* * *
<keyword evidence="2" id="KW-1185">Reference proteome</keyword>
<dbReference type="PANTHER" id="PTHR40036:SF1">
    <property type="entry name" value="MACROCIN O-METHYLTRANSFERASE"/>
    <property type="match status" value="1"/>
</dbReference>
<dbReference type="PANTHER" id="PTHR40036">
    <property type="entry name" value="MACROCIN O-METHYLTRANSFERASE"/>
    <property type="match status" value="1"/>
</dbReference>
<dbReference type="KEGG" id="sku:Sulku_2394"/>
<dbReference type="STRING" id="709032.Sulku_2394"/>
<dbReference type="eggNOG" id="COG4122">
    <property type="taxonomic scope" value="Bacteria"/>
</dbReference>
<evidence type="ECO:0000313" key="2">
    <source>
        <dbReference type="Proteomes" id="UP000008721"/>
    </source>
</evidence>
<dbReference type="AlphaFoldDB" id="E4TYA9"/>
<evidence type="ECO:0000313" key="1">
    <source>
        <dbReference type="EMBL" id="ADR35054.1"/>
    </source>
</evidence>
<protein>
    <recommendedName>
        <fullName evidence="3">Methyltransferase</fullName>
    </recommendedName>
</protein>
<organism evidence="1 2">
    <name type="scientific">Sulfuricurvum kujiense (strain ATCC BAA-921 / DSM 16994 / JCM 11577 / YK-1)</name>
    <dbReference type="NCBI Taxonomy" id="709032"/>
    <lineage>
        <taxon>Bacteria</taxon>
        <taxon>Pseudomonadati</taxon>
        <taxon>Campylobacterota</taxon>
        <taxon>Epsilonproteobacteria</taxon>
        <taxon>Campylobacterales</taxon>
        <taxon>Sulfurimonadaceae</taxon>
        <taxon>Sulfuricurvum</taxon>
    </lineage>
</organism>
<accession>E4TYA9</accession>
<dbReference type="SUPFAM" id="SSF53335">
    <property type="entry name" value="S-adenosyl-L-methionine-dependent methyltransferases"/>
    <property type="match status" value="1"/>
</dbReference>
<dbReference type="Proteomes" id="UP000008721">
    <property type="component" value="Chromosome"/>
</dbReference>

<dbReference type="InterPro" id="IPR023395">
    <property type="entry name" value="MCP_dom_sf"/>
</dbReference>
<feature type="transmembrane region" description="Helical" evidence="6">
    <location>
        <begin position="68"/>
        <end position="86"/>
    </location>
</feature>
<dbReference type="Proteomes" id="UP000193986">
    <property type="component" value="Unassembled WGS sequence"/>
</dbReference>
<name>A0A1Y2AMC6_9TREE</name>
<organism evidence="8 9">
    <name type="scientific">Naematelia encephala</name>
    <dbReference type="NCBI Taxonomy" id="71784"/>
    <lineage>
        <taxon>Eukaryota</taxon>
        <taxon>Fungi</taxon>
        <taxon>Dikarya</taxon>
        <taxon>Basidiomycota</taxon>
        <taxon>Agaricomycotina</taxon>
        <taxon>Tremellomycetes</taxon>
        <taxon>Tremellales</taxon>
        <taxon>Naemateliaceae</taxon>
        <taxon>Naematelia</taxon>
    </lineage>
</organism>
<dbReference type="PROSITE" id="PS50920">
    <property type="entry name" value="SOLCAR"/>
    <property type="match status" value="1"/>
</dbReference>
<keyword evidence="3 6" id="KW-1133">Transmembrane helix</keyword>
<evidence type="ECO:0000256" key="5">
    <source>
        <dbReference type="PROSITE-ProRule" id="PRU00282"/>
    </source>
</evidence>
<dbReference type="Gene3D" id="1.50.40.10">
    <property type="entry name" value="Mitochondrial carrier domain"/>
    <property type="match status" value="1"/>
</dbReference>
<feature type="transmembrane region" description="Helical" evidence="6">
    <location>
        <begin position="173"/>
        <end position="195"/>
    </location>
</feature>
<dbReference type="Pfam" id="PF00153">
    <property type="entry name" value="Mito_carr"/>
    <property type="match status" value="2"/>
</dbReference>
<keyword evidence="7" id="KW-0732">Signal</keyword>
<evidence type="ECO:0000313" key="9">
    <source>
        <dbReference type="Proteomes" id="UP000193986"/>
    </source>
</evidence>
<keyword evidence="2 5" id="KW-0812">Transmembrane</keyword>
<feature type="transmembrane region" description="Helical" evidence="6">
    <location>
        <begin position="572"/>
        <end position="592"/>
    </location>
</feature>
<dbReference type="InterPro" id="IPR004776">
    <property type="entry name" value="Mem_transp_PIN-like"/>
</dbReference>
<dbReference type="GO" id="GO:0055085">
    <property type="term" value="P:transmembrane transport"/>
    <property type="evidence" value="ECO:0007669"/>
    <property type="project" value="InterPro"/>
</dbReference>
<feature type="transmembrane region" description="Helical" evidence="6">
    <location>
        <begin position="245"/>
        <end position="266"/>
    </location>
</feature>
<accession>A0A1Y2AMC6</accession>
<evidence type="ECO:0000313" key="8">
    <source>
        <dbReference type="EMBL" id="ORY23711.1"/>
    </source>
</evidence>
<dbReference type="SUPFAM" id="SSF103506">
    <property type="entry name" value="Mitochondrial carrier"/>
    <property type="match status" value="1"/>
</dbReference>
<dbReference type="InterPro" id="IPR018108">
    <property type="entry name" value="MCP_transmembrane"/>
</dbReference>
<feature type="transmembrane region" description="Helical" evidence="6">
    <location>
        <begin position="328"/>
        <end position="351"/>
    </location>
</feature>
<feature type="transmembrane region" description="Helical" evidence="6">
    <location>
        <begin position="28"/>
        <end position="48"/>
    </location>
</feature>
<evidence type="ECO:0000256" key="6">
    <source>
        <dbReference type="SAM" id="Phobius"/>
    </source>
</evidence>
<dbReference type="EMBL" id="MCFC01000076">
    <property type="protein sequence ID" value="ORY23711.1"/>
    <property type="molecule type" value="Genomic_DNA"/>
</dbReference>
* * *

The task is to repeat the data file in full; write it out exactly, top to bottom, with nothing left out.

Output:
<keyword evidence="2" id="KW-1185">Reference proteome</keyword>
<dbReference type="PANTHER" id="PTHR40036:SF1">
    <property type="entry name" value="MACROCIN O-METHYLTRANSFERASE"/>
    <property type="match status" value="1"/>
</dbReference>
<dbReference type="PANTHER" id="PTHR40036">
    <property type="entry name" value="MACROCIN O-METHYLTRANSFERASE"/>
    <property type="match status" value="1"/>
</dbReference>
<dbReference type="KEGG" id="sku:Sulku_2394"/>
<dbReference type="STRING" id="709032.Sulku_2394"/>
<dbReference type="eggNOG" id="COG4122">
    <property type="taxonomic scope" value="Bacteria"/>
</dbReference>
<evidence type="ECO:0000313" key="2">
    <source>
        <dbReference type="Proteomes" id="UP000008721"/>
    </source>
</evidence>
<dbReference type="AlphaFoldDB" id="E4TYA9"/>
<evidence type="ECO:0000313" key="1">
    <source>
        <dbReference type="EMBL" id="ADR35054.1"/>
    </source>
</evidence>
<protein>
    <recommendedName>
        <fullName evidence="3">Methyltransferase</fullName>
    </recommendedName>
</protein>
<organism evidence="1 2">
    <name type="scientific">Sulfuricurvum kujiense (strain ATCC BAA-921 / DSM 16994 / JCM 11577 / YK-1)</name>
    <dbReference type="NCBI Taxonomy" id="709032"/>
    <lineage>
        <taxon>Bacteria</taxon>
        <taxon>Pseudomonadati</taxon>
        <taxon>Campylobacterota</taxon>
        <taxon>Epsilonproteobacteria</taxon>
        <taxon>Campylobacterales</taxon>
        <taxon>Sulfurimonadaceae</taxon>
        <taxon>Sulfuricurvum</taxon>
    </lineage>
</organism>
<accession>E4TYA9</accession>
<dbReference type="SUPFAM" id="SSF53335">
    <property type="entry name" value="S-adenosyl-L-methionine-dependent methyltransferases"/>
    <property type="match status" value="1"/>
</dbReference>
<dbReference type="Proteomes" id="UP000008721">
    <property type="component" value="Chromosome"/>
</dbReference>

<dbReference type="InterPro" id="IPR023395">
    <property type="entry name" value="MCP_dom_sf"/>
</dbReference>
<feature type="transmembrane region" description="Helical" evidence="6">
    <location>
        <begin position="68"/>
        <end position="86"/>
    </location>
</feature>
<dbReference type="Proteomes" id="UP000193986">
    <property type="component" value="Unassembled WGS sequence"/>
</dbReference>
<name>A0A1Y2AMC6_9TREE</name>
<organism evidence="8 9">
    <name type="scientific">Naematelia encephala</name>
    <dbReference type="NCBI Taxonomy" id="71784"/>
    <lineage>
        <taxon>Eukaryota</taxon>
        <taxon>Fungi</taxon>
        <taxon>Dikarya</taxon>
        <taxon>Basidiomycota</taxon>
        <taxon>Agaricomycotina</taxon>
        <taxon>Tremellomycetes</taxon>
        <taxon>Tremellales</taxon>
        <taxon>Naemateliaceae</taxon>
        <taxon>Naematelia</taxon>
    </lineage>
</organism>
<dbReference type="PROSITE" id="PS50920">
    <property type="entry name" value="SOLCAR"/>
    <property type="match status" value="1"/>
</dbReference>
<keyword evidence="3 6" id="KW-1133">Transmembrane helix</keyword>
<evidence type="ECO:0000256" key="5">
    <source>
        <dbReference type="PROSITE-ProRule" id="PRU00282"/>
    </source>
</evidence>
<dbReference type="Gene3D" id="1.50.40.10">
    <property type="entry name" value="Mitochondrial carrier domain"/>
    <property type="match status" value="1"/>
</dbReference>
<feature type="transmembrane region" description="Helical" evidence="6">
    <location>
        <begin position="173"/>
        <end position="195"/>
    </location>
</feature>
<dbReference type="Pfam" id="PF00153">
    <property type="entry name" value="Mito_carr"/>
    <property type="match status" value="2"/>
</dbReference>
<keyword evidence="7" id="KW-0732">Signal</keyword>
<evidence type="ECO:0000313" key="9">
    <source>
        <dbReference type="Proteomes" id="UP000193986"/>
    </source>
</evidence>
<keyword evidence="2 5" id="KW-0812">Transmembrane</keyword>
<feature type="transmembrane region" description="Helical" evidence="6">
    <location>
        <begin position="572"/>
        <end position="592"/>
    </location>
</feature>
<dbReference type="InterPro" id="IPR004776">
    <property type="entry name" value="Mem_transp_PIN-like"/>
</dbReference>
<dbReference type="GO" id="GO:0055085">
    <property type="term" value="P:transmembrane transport"/>
    <property type="evidence" value="ECO:0007669"/>
    <property type="project" value="InterPro"/>
</dbReference>
<feature type="transmembrane region" description="Helical" evidence="6">
    <location>
        <begin position="245"/>
        <end position="266"/>
    </location>
</feature>
<accession>A0A1Y2AMC6</accession>
<evidence type="ECO:0000313" key="8">
    <source>
        <dbReference type="EMBL" id="ORY23711.1"/>
    </source>
</evidence>
<dbReference type="SUPFAM" id="SSF103506">
    <property type="entry name" value="Mitochondrial carrier"/>
    <property type="match status" value="1"/>
</dbReference>
<dbReference type="InterPro" id="IPR018108">
    <property type="entry name" value="MCP_transmembrane"/>
</dbReference>
<feature type="transmembrane region" description="Helical" evidence="6">
    <location>
        <begin position="328"/>
        <end position="351"/>
    </location>
</feature>
<feature type="transmembrane region" description="Helical" evidence="6">
    <location>
        <begin position="28"/>
        <end position="48"/>
    </location>
</feature>
<evidence type="ECO:0000256" key="6">
    <source>
        <dbReference type="SAM" id="Phobius"/>
    </source>
</evidence>
<dbReference type="EMBL" id="MCFC01000076">
    <property type="protein sequence ID" value="ORY23711.1"/>
    <property type="molecule type" value="Genomic_DNA"/>
</dbReference>